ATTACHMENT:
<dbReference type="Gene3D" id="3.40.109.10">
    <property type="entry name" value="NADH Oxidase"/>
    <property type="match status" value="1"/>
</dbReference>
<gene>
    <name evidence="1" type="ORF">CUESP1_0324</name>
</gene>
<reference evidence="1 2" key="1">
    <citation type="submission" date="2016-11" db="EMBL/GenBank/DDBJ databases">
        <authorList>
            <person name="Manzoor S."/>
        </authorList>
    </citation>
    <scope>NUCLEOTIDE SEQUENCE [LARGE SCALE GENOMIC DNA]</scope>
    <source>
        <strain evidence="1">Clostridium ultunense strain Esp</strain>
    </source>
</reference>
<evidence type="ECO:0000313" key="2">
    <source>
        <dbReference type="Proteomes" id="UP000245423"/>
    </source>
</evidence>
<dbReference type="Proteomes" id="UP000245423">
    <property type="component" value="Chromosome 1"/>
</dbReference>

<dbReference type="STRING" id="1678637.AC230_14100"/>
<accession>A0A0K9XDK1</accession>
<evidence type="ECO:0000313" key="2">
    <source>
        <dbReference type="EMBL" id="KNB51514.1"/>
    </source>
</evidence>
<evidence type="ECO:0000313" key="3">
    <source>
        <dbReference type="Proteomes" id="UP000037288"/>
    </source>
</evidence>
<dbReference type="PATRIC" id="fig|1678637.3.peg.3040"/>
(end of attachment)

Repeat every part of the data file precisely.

<dbReference type="Gene3D" id="3.40.109.10">
    <property type="entry name" value="NADH Oxidase"/>
    <property type="match status" value="1"/>
</dbReference>
<gene>
    <name evidence="1" type="ORF">CUESP1_0324</name>
</gene>
<reference evidence="1 2" key="1">
    <citation type="submission" date="2016-11" db="EMBL/GenBank/DDBJ databases">
        <authorList>
            <person name="Manzoor S."/>
        </authorList>
    </citation>
    <scope>NUCLEOTIDE SEQUENCE [LARGE SCALE GENOMIC DNA]</scope>
    <source>
        <strain evidence="1">Clostridium ultunense strain Esp</strain>
    </source>
</reference>
<evidence type="ECO:0000313" key="2">
    <source>
        <dbReference type="Proteomes" id="UP000245423"/>
    </source>
</evidence>
<dbReference type="Proteomes" id="UP000245423">
    <property type="component" value="Chromosome 1"/>
</dbReference>

<dbReference type="STRING" id="1678637.AC230_14100"/>
<accession>A0A0K9XDK1</accession>
<evidence type="ECO:0000313" key="2">
    <source>
        <dbReference type="EMBL" id="KNB51514.1"/>
    </source>
</evidence>
<evidence type="ECO:0000313" key="3">
    <source>
        <dbReference type="Proteomes" id="UP000037288"/>
    </source>
</evidence>
<dbReference type="PATRIC" id="fig|1678637.3.peg.3040"/>